A mold is a type of fungus: a plant-like organism that does not use photosynthesis to produce food, but instead obtains it directly from its surroundings. Molds can display themselves in a variety of colors, such as the familiar green covering often seen on bread or fruit, but this is due only to the reproductive part of the organism — the fungal equivalent of flowers and fruit. The main part of the fungus consists of a network of thin, transparent filaments known as hyphae, which is much less visible.
These fungi can grow on a variety of materials, including soil, decaying plant parts, food, fabrics, and damp walls. They reproduce by releasing huge numbers of tiny spores, which are very tough, and can withstand drying and freezing. Although mold can be a nuisance, and occasionally a health hazard, they can also be useful; they are essential for the breakdown of dead organic matter in the natural environment, they are a valuable source of antibiotics and drugs, and are employed in the production of some foods.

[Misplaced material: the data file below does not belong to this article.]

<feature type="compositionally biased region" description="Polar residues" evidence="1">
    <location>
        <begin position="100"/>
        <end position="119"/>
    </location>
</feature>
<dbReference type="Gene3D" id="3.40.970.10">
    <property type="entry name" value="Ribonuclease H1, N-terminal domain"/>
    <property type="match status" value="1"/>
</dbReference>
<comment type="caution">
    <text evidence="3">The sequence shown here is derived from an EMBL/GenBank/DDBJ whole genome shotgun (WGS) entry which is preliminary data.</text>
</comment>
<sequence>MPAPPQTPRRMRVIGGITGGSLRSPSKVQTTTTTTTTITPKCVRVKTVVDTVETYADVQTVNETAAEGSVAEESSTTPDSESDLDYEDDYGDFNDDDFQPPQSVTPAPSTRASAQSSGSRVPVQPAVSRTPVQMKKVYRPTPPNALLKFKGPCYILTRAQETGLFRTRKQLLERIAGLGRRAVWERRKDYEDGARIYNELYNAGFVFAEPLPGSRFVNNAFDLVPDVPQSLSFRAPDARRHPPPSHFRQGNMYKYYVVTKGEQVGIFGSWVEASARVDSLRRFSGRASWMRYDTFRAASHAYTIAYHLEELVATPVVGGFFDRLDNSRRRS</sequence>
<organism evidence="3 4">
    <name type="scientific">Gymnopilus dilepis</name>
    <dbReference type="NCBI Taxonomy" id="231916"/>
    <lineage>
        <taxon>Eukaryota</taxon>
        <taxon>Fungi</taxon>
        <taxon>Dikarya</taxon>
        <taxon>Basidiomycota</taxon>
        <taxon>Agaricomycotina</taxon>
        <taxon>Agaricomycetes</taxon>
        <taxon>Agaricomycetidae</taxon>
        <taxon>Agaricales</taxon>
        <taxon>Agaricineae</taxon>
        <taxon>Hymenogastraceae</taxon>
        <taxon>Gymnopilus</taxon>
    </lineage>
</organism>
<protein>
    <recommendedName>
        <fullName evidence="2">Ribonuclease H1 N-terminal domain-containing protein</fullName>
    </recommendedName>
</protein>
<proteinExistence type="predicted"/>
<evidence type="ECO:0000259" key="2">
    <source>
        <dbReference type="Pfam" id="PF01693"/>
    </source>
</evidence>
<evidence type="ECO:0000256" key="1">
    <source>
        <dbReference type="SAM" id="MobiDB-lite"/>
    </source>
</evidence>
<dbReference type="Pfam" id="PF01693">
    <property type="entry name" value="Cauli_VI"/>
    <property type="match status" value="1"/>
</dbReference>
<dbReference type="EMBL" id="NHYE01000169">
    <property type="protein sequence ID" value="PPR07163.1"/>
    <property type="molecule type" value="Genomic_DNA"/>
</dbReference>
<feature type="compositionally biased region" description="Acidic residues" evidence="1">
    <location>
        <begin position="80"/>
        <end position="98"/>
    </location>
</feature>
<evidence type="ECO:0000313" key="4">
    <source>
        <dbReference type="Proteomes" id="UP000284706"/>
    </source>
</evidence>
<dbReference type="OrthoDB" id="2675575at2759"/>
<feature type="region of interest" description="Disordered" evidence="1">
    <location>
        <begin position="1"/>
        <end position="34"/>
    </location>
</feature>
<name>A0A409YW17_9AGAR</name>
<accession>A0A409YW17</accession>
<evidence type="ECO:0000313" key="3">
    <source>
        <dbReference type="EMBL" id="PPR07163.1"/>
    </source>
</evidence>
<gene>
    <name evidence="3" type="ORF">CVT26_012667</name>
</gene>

Humans have lived with molds for millennia, but in a modern domestic setting, they can cause problems. The black type that forms on damp surfaces such as bathroom walls is unsightly, and may cause damage to the structure. When large quantities of spores become airborne, they can cause a variety of unpleasant symptoms. Some people are allergic to these fungi, and may experience coughing and sneezing, eye irritation, and skin rash. People with asthma, however, may experience more severe problems, such as breathing difficulties.
The spores are constantly present in the atmosphere, and little can be done about them; however, they do not pose any direct threat at the low concentrations normally found in outdoor air. It is when they are produced in large amounts in an enclosed, indoor space that they may have health effects. While spores can survive harsh conditions, the molds themselves require moisture and some degree of warmth to grow. Damp areas in the home are ideal for them, especially if they have poor air circulation and receive limited amounts of natural light, so they are common in bathrooms, basements and attics. When spores land on a damp, indoor surface, they can germinate and form mold that spreads rapidly.